Liver transplants save lives and in the United States there is a shortage of livers for transplantation. Between July 1, 2008 and June 30, 2011, well over 14,601 adult donor livers were recovered and transplanted. Of these livers that were transplanted, many other patients died from liver failure. If there was a way to restore liver function in patients with liver failure without dependence on a liver from a liver donor, then we might be able to extend their lives.
A paper from the laboratory of Hossein Baharvand at the University of Science and Culture in Tehran, Iran provides a step towards doing just that. In this paper, Baharvand and his colleagues used human induced pluripotent stem cells to make hepatocyte-like cells or HLCs. Hepatocyte is a fancy word for a liver cell. These HLCs were then transplanted into the spleen of mice that have damaged livers, and they rescued liver function in these mice.
The liver is a vital organ. It processes molecules absorbed by the digestive system, processes foreign chemicals to make them more easily excreted. It also produces bile, which helps dispose of fat-soluble waste and solubilize fats for degradation in the small intestine during digestion. It also produces blood plasma proteins, cholesterol and special proteins to cholesterol and fat transport, converts excess glucose into glycogen for storage, regulates blood levels of amino acids (the building blocks of proteins), processes used hemoglobin to recycle its iron content, converts poisonous ammonia to urea, regulates blood clotting, and helps the body resist infections by producing immune factors and removing bacteria from the bloodstream. Thus without a functioning liver, you are in deep weeds.
Induced pluripotent stem cells or iPSCs are made from adult cells that have been genetically engineered to de-differentiate into embryonic-like stem cells. They can be grown in culture to large numbers, and can also be differentiated into, potentially, any cell type in the adult body.
In this paper, Baharvand and his colleagues grew human iPSCs in “matrigel,” and then grew them in suspension. Matrigel is gooey and the cells stick to it and grow, and they were grown in matrigel culture for 1 week. After one week, the cells were grown in liquid suspension for 1-2 weeks. The cells have better access to soluble growth factors in liquid culture and tend to grow faster. After this they were grown in a stirred culture (known as a spinner). This expanded the cells into large numbers for further use.
Getting cells to grow in liquid suspension tends to be a bit of an art form, but these iPSCs grew rather well. Also, the iPSCs were differentiated into definitive endoderm, which is the first step in bringing cells to the liver cell stage. The drug Rapamycin and activin (50 ng / L for those who are interested) were used to bring the growing iPSCs to the definitive endoderm. The cells expressed all kinds of endoderm-specific genes. Endoderm is the embryonic germ layer from which the digestive system and its accessory organs forms.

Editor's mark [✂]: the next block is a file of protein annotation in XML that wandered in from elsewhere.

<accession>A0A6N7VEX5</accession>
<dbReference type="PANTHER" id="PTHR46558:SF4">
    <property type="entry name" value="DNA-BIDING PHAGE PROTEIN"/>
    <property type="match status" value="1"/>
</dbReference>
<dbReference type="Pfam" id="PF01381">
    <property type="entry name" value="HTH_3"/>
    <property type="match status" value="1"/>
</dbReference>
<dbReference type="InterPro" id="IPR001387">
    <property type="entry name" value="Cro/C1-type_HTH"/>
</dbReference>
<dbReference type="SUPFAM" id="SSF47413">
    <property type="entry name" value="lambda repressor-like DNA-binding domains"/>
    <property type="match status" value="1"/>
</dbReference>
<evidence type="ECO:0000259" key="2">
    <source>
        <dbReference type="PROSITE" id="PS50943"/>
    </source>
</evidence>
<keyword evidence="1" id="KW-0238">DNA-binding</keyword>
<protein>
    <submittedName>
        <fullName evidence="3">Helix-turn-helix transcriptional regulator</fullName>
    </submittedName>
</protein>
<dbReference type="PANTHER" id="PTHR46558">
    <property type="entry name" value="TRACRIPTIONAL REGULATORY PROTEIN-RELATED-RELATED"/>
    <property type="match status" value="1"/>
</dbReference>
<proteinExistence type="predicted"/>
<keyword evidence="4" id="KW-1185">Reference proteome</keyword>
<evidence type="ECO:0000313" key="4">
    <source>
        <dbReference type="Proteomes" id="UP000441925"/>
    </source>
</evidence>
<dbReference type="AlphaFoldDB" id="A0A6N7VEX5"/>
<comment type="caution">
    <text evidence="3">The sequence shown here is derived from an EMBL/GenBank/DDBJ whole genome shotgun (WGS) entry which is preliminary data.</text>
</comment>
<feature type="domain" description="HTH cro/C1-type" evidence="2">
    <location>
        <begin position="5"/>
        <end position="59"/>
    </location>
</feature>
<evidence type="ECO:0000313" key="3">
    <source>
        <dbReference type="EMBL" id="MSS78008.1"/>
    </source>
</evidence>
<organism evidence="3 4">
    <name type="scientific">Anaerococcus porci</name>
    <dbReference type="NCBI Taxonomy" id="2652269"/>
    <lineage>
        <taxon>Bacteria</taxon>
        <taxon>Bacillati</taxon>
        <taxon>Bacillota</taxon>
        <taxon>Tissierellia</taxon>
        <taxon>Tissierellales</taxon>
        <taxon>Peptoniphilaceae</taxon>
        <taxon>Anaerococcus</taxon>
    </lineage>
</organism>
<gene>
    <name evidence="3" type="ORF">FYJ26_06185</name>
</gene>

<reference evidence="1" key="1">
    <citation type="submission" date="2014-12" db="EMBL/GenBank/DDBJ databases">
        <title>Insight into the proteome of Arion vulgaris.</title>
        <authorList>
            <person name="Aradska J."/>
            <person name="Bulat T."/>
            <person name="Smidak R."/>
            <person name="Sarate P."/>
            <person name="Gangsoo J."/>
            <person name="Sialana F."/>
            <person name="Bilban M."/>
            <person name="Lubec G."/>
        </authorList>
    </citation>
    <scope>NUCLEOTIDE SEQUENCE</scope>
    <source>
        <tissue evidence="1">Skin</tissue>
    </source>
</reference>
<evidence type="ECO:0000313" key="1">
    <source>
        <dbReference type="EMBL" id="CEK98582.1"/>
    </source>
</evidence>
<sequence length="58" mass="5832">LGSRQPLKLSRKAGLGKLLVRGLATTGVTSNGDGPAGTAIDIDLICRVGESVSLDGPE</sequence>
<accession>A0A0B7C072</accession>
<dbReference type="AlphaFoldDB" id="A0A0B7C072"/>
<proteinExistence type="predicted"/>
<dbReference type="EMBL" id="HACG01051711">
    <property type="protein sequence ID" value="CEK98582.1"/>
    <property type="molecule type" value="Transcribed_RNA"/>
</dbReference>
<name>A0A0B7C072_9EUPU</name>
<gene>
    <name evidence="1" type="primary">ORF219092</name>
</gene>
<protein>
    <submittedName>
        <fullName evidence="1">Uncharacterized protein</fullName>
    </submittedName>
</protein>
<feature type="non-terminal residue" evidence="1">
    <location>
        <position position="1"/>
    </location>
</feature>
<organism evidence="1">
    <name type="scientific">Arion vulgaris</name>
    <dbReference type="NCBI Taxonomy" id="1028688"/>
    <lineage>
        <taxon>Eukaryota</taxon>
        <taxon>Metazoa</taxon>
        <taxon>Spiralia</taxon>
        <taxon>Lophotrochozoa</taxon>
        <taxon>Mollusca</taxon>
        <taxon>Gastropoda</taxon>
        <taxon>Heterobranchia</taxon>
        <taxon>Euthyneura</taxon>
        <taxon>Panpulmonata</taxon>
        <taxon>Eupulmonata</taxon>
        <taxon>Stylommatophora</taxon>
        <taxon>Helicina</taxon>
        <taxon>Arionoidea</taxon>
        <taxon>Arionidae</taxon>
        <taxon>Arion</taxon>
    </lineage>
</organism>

After the cells went through this culture protocol, they were grown in a stirred liquid culture called a “spinner.” The culture system contain a cocktail of growth factors that differentiated the definitive endoderm cells into HLCs. The cells formed little spheres that expressed a host of liver-specific genes.
From the figure above, we can see that these HLCs, not only express liver-specific genes, but when they are examined in the electron microscope they look, for all intents and purposes, like liver cells. Functional tests of these spheres of HLCs showed that they 1) took up low-density lipoprotein; 2) produced albumin (a major blood plasma protein); 3) expressed cytochrome P450s, which are the major enzymes used to process drugs; 4) produced urea from amino acids, just like real liver cells; 5) accumulated glycogen; 6) and made liver proteins (HNF4a, ALB, etc).
So it looks like liver, quacks like liver, but can it replace liver? These HLCs were transplanted into the spleen of mice whose livers had been treated with carbon tetrachloride. Carbon tetrachloride tends to make mincemeat of the liver, and these mice are in trouble, since their livers are toast. Transplantation of the iPSC-derived HLCs into the spleens of these mice increased their survival rate and decreased the blood levels of liver enzymes that are usually present when there is liver damage.
This paper is significant because the procedure used provides an example of a “scalable” protocol for making large quantities of iPSCs, and their mass differentiation into definitive endoderm and then liver cells, Because this can potentially provide enough cells to replace a nonfunctional liver, it represents a major step forward in regenerative medicine.